For most people, the holidays are a time of joy and good cheer. But when living with ALS, or providing care for someone who does, holiday activities have the potential to add stress to an otherwise happy season. Over the years, I’ve come to rely on a simple list of wellness behaviors that help me navigate the challenges ahead. I call it the “C.H.A.R.M. list,” and I’m sharing it with you here, along with a few examples from my own holidays gone by.
C = Clear Intentions & Expectations
Being up-front with yourself and those around you helps to prevent possible misunderstandings and hurt feelings later on.
First, spend some time on your own to think about all the holiday activities you might be involved in. Decide which activities are essential and which are not as important. Then, share this holiday bucket list with your caregivers and/or family. Strive for an open and honest discussion together. Take into consideration issues such as transportation, time of day, special accommodations, weather, and of course, everyone’s energy levels.
Sometimes alternate solutions can be found that satisfy everyone’s wish!
A home-cooked meal and family gathered around the table can make Thanksgiving a special memory. But having ALS meant I could no longer cook the big meal. So, we decided to order the pre-cooked dinner “with all the trimmings,” provided by our nearby grocery deli. It was delicious, made the whole day easier, and was something we’ve done over and over.
H = Humor Saves the Day
Even the best-laid plans can get muddled. People simply forget, weather intervenes, or cold and flu bugs surprise us at the worst of times. Try to find the humor in each situation. Be the first to laugh and encourage others to do the same.
Understand that family and friends may be under their own stress just trying to make things perfect for you. Laughing releases the tension all around. And sometimes, the best memories are the funny ones.
I often break the ice at social gatherings by poking fun at the fact that I need a rollator to help me walk, plus I have speech issues. When offered an alcoholic beverage, I’ll decline, dead-panning, “No tanks, alcohol maksh me tauk and wauk funny!”
A = Attitude Sets the Mood
Of all the limitations brought on by ALS, we still have the ability to choose our attitude. Be honest with yourself about your expectations for each situation. Choose to be positive, open, forgiving, and loving.
I eat more slowly now and have swallowing issues. So, when I’m at a social event involving a meal, I focus on what’s around me, rather than stressing out about trying to keep pace. I soak up the atmosphere, enjoy the people, and don’t mind carrying my meal home in a box.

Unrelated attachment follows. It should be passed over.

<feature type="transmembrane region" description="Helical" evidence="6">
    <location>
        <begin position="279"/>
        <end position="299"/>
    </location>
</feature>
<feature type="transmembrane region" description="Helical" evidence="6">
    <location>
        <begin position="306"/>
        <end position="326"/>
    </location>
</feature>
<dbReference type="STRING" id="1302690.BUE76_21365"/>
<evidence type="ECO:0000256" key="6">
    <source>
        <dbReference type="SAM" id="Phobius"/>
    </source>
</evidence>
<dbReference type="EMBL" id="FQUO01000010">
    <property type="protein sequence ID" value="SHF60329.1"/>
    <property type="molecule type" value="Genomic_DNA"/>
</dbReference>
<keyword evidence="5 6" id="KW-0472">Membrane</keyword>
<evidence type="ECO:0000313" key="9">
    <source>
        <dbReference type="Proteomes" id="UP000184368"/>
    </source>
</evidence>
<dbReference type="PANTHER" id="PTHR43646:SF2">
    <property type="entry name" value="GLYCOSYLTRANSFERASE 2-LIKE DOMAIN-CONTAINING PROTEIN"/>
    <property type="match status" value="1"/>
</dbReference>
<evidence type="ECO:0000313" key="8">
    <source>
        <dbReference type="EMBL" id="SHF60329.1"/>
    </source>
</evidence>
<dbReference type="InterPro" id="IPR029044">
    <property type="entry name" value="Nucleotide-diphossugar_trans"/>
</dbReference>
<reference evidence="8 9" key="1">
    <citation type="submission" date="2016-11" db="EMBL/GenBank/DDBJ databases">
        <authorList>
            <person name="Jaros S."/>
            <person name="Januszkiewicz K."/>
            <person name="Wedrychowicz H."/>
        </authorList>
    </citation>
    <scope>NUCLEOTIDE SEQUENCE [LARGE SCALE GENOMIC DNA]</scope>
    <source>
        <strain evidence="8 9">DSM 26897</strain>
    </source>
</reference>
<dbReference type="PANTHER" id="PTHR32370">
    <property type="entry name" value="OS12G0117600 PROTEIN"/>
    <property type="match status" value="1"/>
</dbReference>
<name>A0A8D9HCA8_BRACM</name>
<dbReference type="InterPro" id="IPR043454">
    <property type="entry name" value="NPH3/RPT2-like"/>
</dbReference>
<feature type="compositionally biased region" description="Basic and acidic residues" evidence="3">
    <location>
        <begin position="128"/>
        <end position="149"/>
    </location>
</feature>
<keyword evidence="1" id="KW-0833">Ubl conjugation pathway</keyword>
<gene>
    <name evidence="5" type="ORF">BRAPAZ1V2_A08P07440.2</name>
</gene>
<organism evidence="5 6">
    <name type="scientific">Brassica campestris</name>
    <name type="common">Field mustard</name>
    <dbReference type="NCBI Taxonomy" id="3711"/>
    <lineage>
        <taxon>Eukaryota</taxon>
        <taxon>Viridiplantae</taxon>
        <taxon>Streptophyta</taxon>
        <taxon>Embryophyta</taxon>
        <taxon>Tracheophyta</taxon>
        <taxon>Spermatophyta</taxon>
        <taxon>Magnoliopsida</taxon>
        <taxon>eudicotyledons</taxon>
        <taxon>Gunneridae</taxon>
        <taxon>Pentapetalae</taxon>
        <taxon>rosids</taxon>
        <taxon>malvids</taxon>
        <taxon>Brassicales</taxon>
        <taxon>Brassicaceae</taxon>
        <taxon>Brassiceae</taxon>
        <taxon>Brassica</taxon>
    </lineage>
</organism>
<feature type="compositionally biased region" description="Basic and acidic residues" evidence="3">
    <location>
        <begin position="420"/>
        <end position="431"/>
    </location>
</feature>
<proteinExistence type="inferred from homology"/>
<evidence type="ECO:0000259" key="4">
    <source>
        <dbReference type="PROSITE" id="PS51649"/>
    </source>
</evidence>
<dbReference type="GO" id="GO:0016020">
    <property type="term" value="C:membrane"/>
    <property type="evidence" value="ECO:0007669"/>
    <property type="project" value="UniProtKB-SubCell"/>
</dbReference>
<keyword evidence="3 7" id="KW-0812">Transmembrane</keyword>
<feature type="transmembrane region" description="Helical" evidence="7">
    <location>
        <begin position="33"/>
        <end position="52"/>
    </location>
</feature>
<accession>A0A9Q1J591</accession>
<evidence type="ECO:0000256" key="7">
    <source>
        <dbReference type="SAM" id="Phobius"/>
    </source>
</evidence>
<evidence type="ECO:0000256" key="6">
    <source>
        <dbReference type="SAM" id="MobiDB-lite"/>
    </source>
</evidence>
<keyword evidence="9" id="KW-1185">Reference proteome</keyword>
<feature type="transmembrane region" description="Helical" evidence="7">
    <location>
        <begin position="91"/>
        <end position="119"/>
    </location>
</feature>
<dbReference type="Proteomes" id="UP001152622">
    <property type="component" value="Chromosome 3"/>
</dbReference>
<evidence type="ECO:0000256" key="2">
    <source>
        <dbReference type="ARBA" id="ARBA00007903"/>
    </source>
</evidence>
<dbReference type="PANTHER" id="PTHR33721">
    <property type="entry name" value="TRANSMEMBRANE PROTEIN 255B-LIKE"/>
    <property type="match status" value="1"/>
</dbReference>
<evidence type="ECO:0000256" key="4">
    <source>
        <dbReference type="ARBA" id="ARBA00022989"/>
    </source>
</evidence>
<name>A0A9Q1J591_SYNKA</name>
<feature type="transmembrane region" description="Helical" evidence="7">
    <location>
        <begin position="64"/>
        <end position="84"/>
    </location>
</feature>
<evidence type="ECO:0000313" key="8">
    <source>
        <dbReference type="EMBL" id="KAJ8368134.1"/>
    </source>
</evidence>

R = Recovery Time
When pushed to the limit, even the best of attitudes can turn crabby. Good humor sours into sarcasm and suddenly we’re the holiday Grinch. Our bodies and minds need recovery or downtime after every big event. Know your own signs and symptoms of fatigue. Consider having a pre-arranged signal with your partner that lets them know when you are ready for a break.
Sometimes a nap or restful night’s sleep may be in order. Other times you can counter the over-exposure to noise, people, and excitement with quiet “Me Time” activities.
I find avoiding technology and refreshing my senses with views of nature, sounds of soothing music, and spending time in a low-light environment help me relax and rejuvenate.
Here are a few more tips to help boost your energy and well-being.
M = Mindful Thoughts & Action
Being mindful is the art of keeping our thoughts in the present moment while monitoring our body’s level of tension or relaxation.
Throughout each day I remind myself to drop my shoulders and breathe. Awareness of my breathing brings me back into the present moment.
Using the simple C.H.A.R.M. list helps me when preparing for the holiday season. In fact, it helps me all year long! This year, let’s all create a season filled with joy and with good memories.
Note: ALS News Today is strictly a news and information website about the disease. It does not provide medical advice, diagnosis, or treatment. This content is not intended to be a substitute for professional medical advice, diagnosis, or treatment. Always seek the advice of your physician or other qualified health provider with any questions you may have regarding a medical condition. Never disregard professional medical advice or delay in seeking it because of something you have read on this website. The opinions expressed in this column are not those of ALS News Today, or its parent company, BioNews Services, and are intended to spark discussion about issues pertaining to ALS.
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